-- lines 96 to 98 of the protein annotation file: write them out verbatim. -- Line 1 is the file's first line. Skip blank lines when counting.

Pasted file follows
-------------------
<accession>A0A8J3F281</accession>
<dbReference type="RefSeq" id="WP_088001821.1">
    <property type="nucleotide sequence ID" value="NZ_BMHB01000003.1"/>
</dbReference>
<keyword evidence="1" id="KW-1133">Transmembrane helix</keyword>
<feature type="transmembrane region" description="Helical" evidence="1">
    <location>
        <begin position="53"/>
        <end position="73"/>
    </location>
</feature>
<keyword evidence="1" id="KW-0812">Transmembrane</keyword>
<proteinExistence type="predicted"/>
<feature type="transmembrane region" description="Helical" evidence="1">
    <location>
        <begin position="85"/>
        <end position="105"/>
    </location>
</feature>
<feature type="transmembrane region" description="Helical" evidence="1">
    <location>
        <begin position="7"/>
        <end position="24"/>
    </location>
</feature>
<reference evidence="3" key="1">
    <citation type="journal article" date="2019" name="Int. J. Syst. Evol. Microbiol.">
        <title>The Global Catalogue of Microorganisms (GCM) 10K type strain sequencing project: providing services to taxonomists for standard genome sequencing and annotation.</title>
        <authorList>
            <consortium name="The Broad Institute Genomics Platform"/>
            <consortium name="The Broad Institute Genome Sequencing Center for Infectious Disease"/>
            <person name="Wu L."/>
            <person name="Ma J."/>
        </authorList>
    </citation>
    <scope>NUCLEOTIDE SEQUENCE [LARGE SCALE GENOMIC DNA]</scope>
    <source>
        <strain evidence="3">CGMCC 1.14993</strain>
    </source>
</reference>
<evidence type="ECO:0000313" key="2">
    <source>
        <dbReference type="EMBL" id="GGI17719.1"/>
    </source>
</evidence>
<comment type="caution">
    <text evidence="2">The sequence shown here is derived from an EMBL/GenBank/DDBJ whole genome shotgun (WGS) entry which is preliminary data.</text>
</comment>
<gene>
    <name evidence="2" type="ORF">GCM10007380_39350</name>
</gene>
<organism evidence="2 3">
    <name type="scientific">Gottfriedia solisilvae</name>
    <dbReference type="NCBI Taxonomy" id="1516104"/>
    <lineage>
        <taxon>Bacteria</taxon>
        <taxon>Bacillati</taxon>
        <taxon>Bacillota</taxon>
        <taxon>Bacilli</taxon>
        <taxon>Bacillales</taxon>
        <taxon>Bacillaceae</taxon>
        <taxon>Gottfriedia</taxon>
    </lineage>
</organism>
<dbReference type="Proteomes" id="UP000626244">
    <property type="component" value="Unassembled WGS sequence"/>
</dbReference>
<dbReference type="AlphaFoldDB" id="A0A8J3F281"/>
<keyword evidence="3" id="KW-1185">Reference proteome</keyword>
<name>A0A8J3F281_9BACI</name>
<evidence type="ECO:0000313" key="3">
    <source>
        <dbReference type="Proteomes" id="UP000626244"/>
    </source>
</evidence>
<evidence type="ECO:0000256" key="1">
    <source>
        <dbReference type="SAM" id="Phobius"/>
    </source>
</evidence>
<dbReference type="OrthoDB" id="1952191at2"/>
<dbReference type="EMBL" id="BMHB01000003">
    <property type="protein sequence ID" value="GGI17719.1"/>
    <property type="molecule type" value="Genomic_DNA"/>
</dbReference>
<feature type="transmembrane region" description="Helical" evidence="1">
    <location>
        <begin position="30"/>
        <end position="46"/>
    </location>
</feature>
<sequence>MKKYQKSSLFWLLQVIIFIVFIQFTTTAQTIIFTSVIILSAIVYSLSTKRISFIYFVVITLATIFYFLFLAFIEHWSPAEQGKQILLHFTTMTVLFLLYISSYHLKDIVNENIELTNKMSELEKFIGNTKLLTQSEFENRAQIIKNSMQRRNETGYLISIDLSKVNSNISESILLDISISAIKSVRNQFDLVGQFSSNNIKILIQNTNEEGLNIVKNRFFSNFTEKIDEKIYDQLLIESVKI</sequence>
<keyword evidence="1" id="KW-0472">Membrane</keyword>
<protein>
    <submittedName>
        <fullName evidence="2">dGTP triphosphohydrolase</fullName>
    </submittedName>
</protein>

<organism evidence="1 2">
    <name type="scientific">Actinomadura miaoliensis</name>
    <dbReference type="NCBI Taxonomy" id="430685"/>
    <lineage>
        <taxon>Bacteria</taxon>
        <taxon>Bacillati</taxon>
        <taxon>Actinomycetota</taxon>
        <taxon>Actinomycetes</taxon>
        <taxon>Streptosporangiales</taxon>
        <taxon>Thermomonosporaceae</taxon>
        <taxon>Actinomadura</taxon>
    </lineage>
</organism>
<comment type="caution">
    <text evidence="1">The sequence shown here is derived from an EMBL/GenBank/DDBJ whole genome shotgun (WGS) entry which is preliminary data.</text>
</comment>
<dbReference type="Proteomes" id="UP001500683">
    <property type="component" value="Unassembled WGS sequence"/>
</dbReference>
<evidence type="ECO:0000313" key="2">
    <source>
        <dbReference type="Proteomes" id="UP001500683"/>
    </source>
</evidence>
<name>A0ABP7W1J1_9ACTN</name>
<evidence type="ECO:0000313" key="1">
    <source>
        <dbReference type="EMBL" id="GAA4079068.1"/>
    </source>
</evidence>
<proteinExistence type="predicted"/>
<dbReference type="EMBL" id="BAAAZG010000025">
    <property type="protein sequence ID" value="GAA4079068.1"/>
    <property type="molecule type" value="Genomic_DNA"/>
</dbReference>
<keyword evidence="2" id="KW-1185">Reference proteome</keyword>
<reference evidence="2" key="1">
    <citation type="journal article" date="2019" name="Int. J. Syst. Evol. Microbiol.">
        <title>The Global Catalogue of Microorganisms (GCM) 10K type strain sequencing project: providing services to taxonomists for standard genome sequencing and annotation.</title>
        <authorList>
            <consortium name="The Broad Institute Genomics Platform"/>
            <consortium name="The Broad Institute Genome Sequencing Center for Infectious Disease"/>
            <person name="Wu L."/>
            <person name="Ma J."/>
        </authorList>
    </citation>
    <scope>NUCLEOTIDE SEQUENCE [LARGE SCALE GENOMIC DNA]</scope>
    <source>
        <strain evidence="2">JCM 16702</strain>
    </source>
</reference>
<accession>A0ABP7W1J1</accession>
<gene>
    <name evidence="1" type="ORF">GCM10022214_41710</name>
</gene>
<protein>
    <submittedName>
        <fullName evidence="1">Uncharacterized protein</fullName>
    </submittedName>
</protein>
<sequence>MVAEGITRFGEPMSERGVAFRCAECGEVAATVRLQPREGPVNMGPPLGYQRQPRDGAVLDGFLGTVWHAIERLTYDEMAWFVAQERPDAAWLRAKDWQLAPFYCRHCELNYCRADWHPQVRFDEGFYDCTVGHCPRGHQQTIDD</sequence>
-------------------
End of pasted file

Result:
        <fullName evidence="2">dGTP triphosphohydrolase</fullName>
    </submittedName>
</protein>